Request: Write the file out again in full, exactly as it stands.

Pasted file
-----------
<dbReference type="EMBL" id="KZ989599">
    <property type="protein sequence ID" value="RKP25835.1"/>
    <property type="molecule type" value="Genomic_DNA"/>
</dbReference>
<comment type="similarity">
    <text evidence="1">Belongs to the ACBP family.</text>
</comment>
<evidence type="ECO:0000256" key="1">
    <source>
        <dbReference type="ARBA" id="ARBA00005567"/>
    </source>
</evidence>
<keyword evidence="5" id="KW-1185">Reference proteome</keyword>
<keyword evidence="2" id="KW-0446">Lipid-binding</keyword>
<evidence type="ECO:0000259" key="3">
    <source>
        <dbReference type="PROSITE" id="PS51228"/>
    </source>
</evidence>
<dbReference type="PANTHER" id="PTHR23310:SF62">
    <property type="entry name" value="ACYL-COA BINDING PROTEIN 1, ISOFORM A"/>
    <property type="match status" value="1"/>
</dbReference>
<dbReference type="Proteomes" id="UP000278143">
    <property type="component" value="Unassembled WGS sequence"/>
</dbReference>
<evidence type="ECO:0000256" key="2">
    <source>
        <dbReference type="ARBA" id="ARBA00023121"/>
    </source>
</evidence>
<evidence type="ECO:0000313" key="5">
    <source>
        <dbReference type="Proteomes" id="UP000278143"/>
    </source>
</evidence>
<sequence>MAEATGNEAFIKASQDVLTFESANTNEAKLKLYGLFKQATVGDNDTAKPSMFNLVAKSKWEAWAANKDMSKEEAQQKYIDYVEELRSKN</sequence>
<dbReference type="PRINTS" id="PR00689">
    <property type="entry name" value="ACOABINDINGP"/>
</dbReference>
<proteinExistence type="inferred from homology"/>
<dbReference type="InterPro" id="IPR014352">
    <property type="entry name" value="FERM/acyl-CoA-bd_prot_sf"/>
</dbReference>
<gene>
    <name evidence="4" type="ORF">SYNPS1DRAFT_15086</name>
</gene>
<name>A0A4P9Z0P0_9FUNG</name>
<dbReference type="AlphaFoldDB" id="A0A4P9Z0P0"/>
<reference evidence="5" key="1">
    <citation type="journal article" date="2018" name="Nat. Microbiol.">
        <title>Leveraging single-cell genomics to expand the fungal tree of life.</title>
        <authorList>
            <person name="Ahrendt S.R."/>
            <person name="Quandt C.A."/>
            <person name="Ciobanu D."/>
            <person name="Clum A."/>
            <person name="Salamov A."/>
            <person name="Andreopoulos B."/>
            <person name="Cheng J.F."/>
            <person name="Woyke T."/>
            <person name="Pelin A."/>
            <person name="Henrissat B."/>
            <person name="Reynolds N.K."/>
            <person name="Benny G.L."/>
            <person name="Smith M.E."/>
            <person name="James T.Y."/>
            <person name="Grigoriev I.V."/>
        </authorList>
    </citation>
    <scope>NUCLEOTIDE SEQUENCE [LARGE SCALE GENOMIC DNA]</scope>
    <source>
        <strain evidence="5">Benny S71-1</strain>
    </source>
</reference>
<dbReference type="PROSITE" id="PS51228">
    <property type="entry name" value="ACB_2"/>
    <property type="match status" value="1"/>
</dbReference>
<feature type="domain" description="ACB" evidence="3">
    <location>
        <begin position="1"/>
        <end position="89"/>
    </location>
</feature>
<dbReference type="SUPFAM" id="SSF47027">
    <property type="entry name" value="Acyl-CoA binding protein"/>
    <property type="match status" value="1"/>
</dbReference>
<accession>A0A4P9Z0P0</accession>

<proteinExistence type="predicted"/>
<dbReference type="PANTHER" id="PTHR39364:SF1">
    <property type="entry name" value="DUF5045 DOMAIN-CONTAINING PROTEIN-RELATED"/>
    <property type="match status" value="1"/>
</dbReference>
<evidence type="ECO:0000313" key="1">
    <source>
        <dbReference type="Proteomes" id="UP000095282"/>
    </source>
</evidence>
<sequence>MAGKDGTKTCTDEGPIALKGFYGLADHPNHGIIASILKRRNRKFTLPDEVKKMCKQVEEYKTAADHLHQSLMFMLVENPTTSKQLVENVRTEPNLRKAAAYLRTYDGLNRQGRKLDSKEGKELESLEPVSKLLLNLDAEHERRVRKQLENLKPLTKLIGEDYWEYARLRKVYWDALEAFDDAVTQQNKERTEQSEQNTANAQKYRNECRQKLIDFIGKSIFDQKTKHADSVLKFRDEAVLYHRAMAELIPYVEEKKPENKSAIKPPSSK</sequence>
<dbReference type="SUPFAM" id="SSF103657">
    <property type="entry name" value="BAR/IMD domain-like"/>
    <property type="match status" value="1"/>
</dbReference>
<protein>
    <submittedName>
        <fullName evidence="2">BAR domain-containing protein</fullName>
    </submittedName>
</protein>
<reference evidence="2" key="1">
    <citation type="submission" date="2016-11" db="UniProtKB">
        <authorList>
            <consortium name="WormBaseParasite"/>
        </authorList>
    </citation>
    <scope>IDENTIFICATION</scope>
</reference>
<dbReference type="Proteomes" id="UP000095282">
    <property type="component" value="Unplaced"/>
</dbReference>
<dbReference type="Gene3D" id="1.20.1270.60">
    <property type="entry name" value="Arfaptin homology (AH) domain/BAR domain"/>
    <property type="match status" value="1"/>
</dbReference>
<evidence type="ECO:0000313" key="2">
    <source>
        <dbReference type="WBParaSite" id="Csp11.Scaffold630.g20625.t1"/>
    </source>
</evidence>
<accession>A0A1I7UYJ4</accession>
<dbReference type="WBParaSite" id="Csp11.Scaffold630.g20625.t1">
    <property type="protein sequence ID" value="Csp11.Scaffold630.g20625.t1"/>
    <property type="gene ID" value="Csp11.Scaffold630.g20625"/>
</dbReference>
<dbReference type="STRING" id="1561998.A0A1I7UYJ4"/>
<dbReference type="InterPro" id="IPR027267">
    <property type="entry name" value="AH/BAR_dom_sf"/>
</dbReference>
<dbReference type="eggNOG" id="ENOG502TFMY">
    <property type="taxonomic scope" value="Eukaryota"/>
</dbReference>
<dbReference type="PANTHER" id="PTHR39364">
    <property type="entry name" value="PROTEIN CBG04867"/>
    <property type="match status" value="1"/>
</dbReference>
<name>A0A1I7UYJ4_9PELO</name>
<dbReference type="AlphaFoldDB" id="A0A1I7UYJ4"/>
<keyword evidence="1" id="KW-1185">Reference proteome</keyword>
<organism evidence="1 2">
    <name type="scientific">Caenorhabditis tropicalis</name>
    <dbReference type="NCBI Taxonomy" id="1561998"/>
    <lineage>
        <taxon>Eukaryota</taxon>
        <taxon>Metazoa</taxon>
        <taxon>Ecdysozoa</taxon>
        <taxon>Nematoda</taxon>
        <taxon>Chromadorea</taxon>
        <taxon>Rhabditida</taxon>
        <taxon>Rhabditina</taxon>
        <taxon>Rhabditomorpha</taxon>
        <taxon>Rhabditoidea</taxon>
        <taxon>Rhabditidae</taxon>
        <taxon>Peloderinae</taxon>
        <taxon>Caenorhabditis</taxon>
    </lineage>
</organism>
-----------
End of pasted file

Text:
<dbReference type="EMBL" id="KZ989599">
    <property type="protein sequence ID" value="RKP25835.1"/>
    <property type="molecule type" value="Genomic_DNA"/>
</dbReference>
<comment type="similarity">
    <text evidence="1">Belongs to the ACBP family.</text>
</comment>
<evidence type="ECO:0000256" key="1">
    <source>
        <dbReference type="ARBA" id="ARBA00005567"/>
    </source>
</evidence>
<keyword evidence="5" id="KW-1185">Reference proteome</keyword>
<keyword evidence="2" id="KW-0446">Lipid-binding</keyword>
<evidence type="ECO:0000259" key="3">
    <source>
        <dbReference type="PROSITE" id="PS51228"/>
    </source>
</evidence>
<dbReference type="PANTHER" id="PTHR23310:SF62">
    <property type="entry name" value="ACYL-COA BINDING PROTEIN 1, ISOFORM A"/>
    <property type="match status" value="1"/>
</dbReference>
<dbReference type="Proteomes" id="UP000278143">
    <property type="component" value="Unassembled WGS sequence"/>
</dbReference>
<evidence type="ECO:0000256" key="2">
    <source>
        <dbReference type="ARBA" id="ARBA00023121"/>
    </source>
</evidence>
<evidence type="ECO:0000313" key="5">
    <source>
        <dbReference type="Proteomes" id="UP000278143"/>
    </source>
</evidence>
<sequence>MAEATGNEAFIKASQDVLTFESANTNEAKLKLYGLFKQATVGDNDTAKPSMFNLVAKSKWEAWAANKDMSKEEAQQKYIDYVEELRSKN</sequence>
<dbReference type="PRINTS" id="PR00689">
    <property type="entry name" value="ACOABINDINGP"/>
</dbReference>
<proteinExistence type="inferred from homology"/>
<dbReference type="InterPro" id="IPR014352">
    <property type="entry name" value="FERM/acyl-CoA-bd_prot_sf"/>
</dbReference>
<gene>
    <name evidence="4" type="ORF">SYNPS1DRAFT_15086</name>
</gene>
<name>A0A4P9Z0P0_9FUNG</name>
<dbReference type="AlphaFoldDB" id="A0A4P9Z0P0"/>
<reference evidence="5" key="1">
    <citation type="journal article" date="2018" name="Nat. Microbiol.">
        <title>Leveraging single-cell genomics to expand the fungal tree of life.</title>
        <authorList>
            <person name="Ahrendt S.R."/>
            <person name="Quandt C.A."/>
            <person name="Ciobanu D."/>
            <person name="Clum A."/>
            <person name="Salamov A."/>
            <person name="Andreopoulos B."/>
            <person name="Cheng J.F."/>
            <person name="Woyke T."/>
            <person name="Pelin A."/>
            <person name="Henrissat B."/>
            <person name="Reynolds N.K."/>
            <person name="Benny G.L."/>
            <person name="Smith M.E."/>
            <person name="James T.Y."/>
            <person name="Grigoriev I.V."/>
        </authorList>
    </citation>
    <scope>NUCLEOTIDE SEQUENCE [LARGE SCALE GENOMIC DNA]</scope>
    <source>
        <strain evidence="5">Benny S71-1</strain>
    </source>
</reference>
<dbReference type="PROSITE" id="PS51228">
    <property type="entry name" value="ACB_2"/>
    <property type="match status" value="1"/>
</dbReference>
<feature type="domain" description="ACB" evidence="3">
    <location>
        <begin position="1"/>
        <end position="89"/>
    </location>
</feature>
<dbReference type="SUPFAM" id="SSF47027">
    <property type="entry name" value="Acyl-CoA binding protein"/>
    <property type="match status" value="1"/>
</dbReference>
<accession>A0A4P9Z0P0</accession>

<proteinExistence type="predicted"/>
<dbReference type="PANTHER" id="PTHR39364:SF1">
    <property type="entry name" value="DUF5045 DOMAIN-CONTAINING PROTEIN-RELATED"/>
    <property type="match status" value="1"/>
</dbReference>
<evidence type="ECO:0000313" key="1">
    <source>
        <dbReference type="Proteomes" id="UP000095282"/>
    </source>
</evidence>
<sequence>MAGKDGTKTCTDEGPIALKGFYGLADHPNHGIIASILKRRNRKFTLPDEVKKMCKQVEEYKTAADHLHQSLMFMLVENPTTSKQLVENVRTEPNLRKAAAYLRTYDGLNRQGRKLDSKEGKELESLEPVSKLLLNLDAEHERRVRKQLENLKPLTKLIGEDYWEYARLRKVYWDALEAFDDAVTQQNKERTEQSEQNTANAQKYRNECRQKLIDFIGKSIFDQKTKHADSVLKFRDEAVLYHRAMAELIPYVEEKKPENKSAIKPPSSK</sequence>
<dbReference type="SUPFAM" id="SSF103657">
    <property type="entry name" value="BAR/IMD domain-like"/>
    <property type="match status" value="1"/>
</dbReference>
<protein>
    <submittedName>
        <fullName evidence="2">BAR domain-containing protein</fullName>
    </submittedName>
</protein>
<reference evidence="2" key="1">
    <citation type="submission" date="2016-11" db="UniProtKB">
        <authorList>
            <consortium name="WormBaseParasite"/>
        </authorList>
    </citation>
    <scope>IDENTIFICATION</scope>
</reference>
<dbReference type="Proteomes" id="UP000095282">
    <property type="component" value="Unplaced"/>
</dbReference>
<dbReference type="Gene3D" id="1.20.1270.60">
    <property type="entry name" value="Arfaptin homology (AH) domain/BAR domain"/>
    <property type="match status" value="1"/>
</dbReference>
<evidence type="ECO:0000313" key="2">
    <source>
        <dbReference type="WBParaSite" id="Csp11.Scaffold630.g20625.t1"/>
    </source>
</evidence>
<accession>A0A1I7UYJ4</accession>
<dbReference type="WBParaSite" id="Csp11.Scaffold630.g20625.t1">
    <property type="protein sequence ID" value="Csp11.Scaffold630.g20625.t1"/>
    <property type="gene ID" value="Csp11.Scaffold630.g20625"/>
</dbReference>
<dbReference type="STRING" id="1561998.A0A1I7UYJ4"/>
<dbReference type="InterPro" id="IPR027267">
    <property type="entry name" value="AH/BAR_dom_sf"/>
</dbReference>
<dbReference type="eggNOG" id="ENOG502TFMY">
    <property type="taxonomic scope" value="Eukaryota"/>
</dbReference>
<dbReference type="PANTHER" id="PTHR39364">
    <property type="entry name" value="PROTEIN CBG04867"/>
    <property type="match status" value="1"/>
</dbReference>
<name>A0A1I7UYJ4_9PELO</name>
<dbReference type="AlphaFoldDB" id="A0A1I7UYJ4"/>
<keyword evidence="1" id="KW-1185">Reference proteome</keyword>
<organism evidence="1 2">
    <name type="scientific">Caenorhabditis tropicalis</name>
    <dbReference type="NCBI Taxonomy" id="1561998"/>
    <lineage>
        <taxon>Eukaryota</taxon>
        <taxon>Metazoa</taxon>
        <taxon>Ecdysozoa</taxon>
        <taxon>Nematoda</taxon>
        <taxon>Chromadorea</taxon>
        <taxon>Rhabditida</taxon>
        <taxon>Rhabditina</taxon>
        <taxon>Rhabditomorpha</taxon>
        <taxon>Rhabditoidea</taxon>
        <taxon>Rhabditidae</taxon>
        <taxon>Peloderinae</taxon>
        <taxon>Caenorhabditis</taxon>
    </lineage>
</organism>